I just can't seem to stay away from those solar system books and this week's pick is The Planets by Dava Sobel (she of Longitude and Galileo's Daughter fame). Sobel writes in a lyrical style somewhat similar to Diane Ackerman (one of my favorite authors--who Sobel in her infinite wisdom quotes in her preface, further endearing herself to me), she makes her scientific subject sound like poetry. She has NOT resigned herself to mere boring descriptions of each planet but has given each its own individual flavour beginning with the designation by chapter title: the overview is called Model Worlds; the sun, Genesis; Mercury, Mythology; Venus, Beauty; Earth, Geography; the moon, Lunacy; Mars Sci-Fi; Jupiter, Astrology; Saturn, Music of the Spheres; Uranus and Neptune, Night Air; Pluto, UFO; and the Coda is Planeteers, each chapter is a complete little tale in and of itself, told in its own voice (the one about Mars even told in the voice of the sixteen million year old Martian meteorite found in the Antarctic ice fields--if i make it sound silly it is only my own ineptitude not the book itself.) My favorite little discovery from this book? The life-span of William Herschel (the astronomer who discovered Uranus) was exactly equal to Uranus' orbital period of 83.7 years (which of course he didn't live quite long enough to figure out!). Anyway--i loved this book informative in a lovely way!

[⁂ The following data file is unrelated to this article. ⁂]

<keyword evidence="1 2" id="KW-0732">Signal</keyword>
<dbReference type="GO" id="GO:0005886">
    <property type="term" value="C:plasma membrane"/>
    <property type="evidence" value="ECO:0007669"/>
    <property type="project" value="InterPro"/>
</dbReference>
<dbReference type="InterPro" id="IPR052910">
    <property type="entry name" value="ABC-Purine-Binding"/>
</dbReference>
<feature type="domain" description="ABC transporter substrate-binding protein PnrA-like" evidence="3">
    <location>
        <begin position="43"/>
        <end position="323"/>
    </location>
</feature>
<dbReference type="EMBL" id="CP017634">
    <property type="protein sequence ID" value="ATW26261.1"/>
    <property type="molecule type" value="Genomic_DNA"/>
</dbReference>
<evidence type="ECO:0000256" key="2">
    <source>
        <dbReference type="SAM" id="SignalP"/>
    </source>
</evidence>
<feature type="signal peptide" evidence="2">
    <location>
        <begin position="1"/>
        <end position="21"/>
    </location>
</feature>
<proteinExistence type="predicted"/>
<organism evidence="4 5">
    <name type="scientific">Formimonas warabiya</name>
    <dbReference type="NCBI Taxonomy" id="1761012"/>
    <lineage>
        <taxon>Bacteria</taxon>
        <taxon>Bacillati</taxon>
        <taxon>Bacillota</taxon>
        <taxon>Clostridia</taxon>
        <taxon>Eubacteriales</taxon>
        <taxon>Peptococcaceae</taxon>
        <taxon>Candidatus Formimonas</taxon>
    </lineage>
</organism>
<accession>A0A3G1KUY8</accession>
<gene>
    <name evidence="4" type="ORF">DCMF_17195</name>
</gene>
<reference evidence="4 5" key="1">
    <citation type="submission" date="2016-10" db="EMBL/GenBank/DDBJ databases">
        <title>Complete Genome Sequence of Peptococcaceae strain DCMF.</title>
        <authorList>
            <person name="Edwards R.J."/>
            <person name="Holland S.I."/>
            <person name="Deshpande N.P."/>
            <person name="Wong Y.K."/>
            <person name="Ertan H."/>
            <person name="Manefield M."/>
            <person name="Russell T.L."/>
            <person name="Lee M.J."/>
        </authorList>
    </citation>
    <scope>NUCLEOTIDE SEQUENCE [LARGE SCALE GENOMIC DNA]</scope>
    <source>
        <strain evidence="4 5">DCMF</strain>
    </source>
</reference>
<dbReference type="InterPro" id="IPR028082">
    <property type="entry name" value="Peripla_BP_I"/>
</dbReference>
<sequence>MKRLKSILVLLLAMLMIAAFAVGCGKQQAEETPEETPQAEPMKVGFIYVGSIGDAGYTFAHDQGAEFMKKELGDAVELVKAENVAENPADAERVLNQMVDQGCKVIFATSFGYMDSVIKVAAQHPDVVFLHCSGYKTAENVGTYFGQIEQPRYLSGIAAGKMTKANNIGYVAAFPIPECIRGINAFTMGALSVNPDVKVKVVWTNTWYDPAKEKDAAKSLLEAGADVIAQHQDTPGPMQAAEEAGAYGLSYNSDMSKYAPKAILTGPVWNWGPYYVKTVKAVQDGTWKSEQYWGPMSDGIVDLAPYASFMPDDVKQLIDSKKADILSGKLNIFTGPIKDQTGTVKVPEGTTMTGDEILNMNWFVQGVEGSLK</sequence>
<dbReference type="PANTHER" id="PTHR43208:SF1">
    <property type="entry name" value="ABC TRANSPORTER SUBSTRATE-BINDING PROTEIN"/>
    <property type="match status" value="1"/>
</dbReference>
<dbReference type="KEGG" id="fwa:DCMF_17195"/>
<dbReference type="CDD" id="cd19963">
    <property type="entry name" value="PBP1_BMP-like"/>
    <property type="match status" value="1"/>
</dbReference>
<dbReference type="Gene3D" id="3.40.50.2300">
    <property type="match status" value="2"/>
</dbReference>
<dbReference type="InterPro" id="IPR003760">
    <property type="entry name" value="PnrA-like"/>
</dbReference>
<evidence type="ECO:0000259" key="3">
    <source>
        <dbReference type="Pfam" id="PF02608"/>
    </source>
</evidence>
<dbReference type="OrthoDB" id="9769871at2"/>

...And if i may bring up the subject, yet again, there is still a bit of debate on just how many planets (and just how to define a planet anyway) there are.